I guess its somewhat normal, as a young guy, I can relate. Im somewhat used to trying to find the quickest shortest path from point A to point B. Its not that we want to consider ourselves better. Its somewhat the idea of being time efficient.
Ive overheard old engineering teachers say about the same thing as you say about their students: "what is up with these kids? They have an ego problem thinking they can learn all the stuff without putting the proper time for study".
But it kinda misses the point, as a student, we just kinda play the system to get what is perceived the end goal. In my engineering classes, getting the credits is a goal. In my old kungfu classes, getting to the end of the form was my goal. In bjj, getting to that next belt is a goal.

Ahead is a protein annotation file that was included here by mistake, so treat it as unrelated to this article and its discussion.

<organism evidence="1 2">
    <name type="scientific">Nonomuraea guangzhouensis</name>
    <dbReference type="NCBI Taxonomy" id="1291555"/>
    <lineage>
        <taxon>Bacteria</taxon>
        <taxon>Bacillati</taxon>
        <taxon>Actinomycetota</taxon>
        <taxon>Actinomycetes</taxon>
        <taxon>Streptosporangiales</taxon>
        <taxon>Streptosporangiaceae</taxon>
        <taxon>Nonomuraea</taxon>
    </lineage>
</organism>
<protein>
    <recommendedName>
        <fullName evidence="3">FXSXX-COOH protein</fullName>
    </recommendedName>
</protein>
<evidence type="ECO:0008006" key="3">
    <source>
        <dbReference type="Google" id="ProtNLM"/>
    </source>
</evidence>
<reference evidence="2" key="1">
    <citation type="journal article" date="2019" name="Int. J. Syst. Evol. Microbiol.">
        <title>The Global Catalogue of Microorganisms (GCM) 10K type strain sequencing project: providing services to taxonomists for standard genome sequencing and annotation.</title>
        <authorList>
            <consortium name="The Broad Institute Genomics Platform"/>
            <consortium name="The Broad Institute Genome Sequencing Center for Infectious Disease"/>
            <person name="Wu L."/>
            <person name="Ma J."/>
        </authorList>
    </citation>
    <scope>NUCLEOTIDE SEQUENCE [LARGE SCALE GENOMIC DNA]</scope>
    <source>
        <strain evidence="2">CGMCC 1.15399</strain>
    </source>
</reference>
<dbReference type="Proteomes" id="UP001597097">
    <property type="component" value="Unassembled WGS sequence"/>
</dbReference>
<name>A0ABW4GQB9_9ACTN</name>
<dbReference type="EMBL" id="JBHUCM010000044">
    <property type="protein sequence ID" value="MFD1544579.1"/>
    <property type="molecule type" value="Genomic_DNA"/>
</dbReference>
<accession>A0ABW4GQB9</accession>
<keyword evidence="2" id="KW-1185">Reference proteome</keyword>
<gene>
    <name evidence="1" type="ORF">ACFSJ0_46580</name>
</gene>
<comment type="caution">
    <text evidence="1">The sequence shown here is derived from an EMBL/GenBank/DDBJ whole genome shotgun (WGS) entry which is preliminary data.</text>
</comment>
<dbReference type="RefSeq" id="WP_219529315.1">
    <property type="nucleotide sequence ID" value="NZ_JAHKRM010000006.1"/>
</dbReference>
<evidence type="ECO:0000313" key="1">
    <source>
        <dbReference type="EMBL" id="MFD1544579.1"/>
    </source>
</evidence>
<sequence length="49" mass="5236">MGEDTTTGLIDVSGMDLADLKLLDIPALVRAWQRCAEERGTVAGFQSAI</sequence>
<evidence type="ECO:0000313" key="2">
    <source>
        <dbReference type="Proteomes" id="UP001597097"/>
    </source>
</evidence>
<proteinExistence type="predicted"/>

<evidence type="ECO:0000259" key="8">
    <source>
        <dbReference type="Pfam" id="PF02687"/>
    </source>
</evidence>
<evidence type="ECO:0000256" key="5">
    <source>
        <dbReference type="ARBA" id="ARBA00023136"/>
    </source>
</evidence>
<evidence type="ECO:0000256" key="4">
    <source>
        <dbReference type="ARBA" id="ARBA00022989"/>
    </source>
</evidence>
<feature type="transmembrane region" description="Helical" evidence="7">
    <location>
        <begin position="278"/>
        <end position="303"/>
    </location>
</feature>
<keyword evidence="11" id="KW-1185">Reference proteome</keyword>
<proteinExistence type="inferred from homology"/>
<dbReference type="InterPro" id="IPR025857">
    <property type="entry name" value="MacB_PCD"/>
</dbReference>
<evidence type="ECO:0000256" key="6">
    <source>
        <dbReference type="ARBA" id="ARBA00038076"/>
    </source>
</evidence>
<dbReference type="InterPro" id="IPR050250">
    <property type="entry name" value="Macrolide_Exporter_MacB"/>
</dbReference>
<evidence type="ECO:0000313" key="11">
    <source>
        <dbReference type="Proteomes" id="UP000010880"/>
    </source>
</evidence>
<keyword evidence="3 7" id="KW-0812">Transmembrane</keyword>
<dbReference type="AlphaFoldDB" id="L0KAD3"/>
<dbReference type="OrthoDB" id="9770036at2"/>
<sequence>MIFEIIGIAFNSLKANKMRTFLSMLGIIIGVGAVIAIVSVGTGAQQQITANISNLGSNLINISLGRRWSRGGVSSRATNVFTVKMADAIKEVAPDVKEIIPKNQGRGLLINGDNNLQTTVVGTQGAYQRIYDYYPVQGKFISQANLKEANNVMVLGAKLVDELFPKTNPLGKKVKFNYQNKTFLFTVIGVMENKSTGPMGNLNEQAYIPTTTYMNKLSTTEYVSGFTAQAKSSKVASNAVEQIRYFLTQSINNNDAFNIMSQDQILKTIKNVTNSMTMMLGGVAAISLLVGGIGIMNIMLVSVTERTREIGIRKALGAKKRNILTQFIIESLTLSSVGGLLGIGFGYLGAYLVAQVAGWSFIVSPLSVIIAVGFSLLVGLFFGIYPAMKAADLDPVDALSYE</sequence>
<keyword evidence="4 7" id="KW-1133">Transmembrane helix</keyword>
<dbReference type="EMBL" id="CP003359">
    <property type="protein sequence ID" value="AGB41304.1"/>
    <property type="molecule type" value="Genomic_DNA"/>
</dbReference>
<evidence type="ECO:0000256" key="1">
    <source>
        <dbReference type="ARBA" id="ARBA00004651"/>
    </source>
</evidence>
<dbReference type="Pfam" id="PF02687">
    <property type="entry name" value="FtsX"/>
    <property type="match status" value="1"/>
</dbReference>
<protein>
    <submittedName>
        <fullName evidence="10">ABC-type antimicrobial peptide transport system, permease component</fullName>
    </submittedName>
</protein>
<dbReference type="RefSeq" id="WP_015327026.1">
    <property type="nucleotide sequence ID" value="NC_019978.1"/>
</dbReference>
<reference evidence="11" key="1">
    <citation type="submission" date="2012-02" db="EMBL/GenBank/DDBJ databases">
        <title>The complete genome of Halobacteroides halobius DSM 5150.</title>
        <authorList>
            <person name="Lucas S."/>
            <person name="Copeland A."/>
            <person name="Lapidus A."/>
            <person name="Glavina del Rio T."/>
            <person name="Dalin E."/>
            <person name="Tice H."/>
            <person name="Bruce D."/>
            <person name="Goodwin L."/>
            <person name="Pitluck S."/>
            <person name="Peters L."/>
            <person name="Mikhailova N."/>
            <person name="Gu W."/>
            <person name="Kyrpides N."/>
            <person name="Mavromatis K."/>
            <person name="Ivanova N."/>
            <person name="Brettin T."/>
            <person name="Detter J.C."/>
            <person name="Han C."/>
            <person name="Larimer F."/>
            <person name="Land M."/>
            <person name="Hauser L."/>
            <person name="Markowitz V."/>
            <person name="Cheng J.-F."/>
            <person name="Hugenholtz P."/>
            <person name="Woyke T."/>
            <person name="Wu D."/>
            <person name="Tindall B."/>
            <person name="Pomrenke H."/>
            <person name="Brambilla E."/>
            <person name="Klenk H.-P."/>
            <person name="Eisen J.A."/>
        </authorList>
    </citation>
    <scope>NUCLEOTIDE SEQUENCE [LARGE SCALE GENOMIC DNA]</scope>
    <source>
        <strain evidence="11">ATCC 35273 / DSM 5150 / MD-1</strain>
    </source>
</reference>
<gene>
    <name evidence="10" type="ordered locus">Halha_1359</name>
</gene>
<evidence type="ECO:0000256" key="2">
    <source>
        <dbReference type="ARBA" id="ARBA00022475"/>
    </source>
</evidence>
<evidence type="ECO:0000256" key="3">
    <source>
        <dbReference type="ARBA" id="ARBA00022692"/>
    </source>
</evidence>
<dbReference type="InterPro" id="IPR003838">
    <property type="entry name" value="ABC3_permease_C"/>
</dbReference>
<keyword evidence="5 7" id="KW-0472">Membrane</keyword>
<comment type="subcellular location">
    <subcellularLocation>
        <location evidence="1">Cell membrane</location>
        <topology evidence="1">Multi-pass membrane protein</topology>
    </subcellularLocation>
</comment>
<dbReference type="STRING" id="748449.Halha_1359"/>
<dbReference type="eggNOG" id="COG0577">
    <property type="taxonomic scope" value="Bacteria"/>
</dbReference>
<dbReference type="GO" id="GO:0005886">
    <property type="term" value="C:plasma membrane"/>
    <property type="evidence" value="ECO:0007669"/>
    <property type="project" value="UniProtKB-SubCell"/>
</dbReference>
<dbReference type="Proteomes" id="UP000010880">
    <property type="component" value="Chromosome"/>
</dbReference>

Theyre short sighted goals, really. Your goal is probably very different than theirs, so you play the system differently. If you shared your goals in training other than the forced parental type of advice of "do this, dont do that.", they might consider changing.
I say this because, back then, a few of my seniors would say 'youre rushing through learning the form, take your time' and then leave. Its completely perplexing, because I didnt understand where they were coming from. In your students case, i might assume they might go with 'ill learn the technique after i learn the form' , instead of 'learn the technique while learning the form'. I imagine it boils down to the same thing for them. It did for me.
My bjj instructor asked me once "what do you look for out of bjj?" at each of us. It was completely perplexing at the time, because i never really thought about it.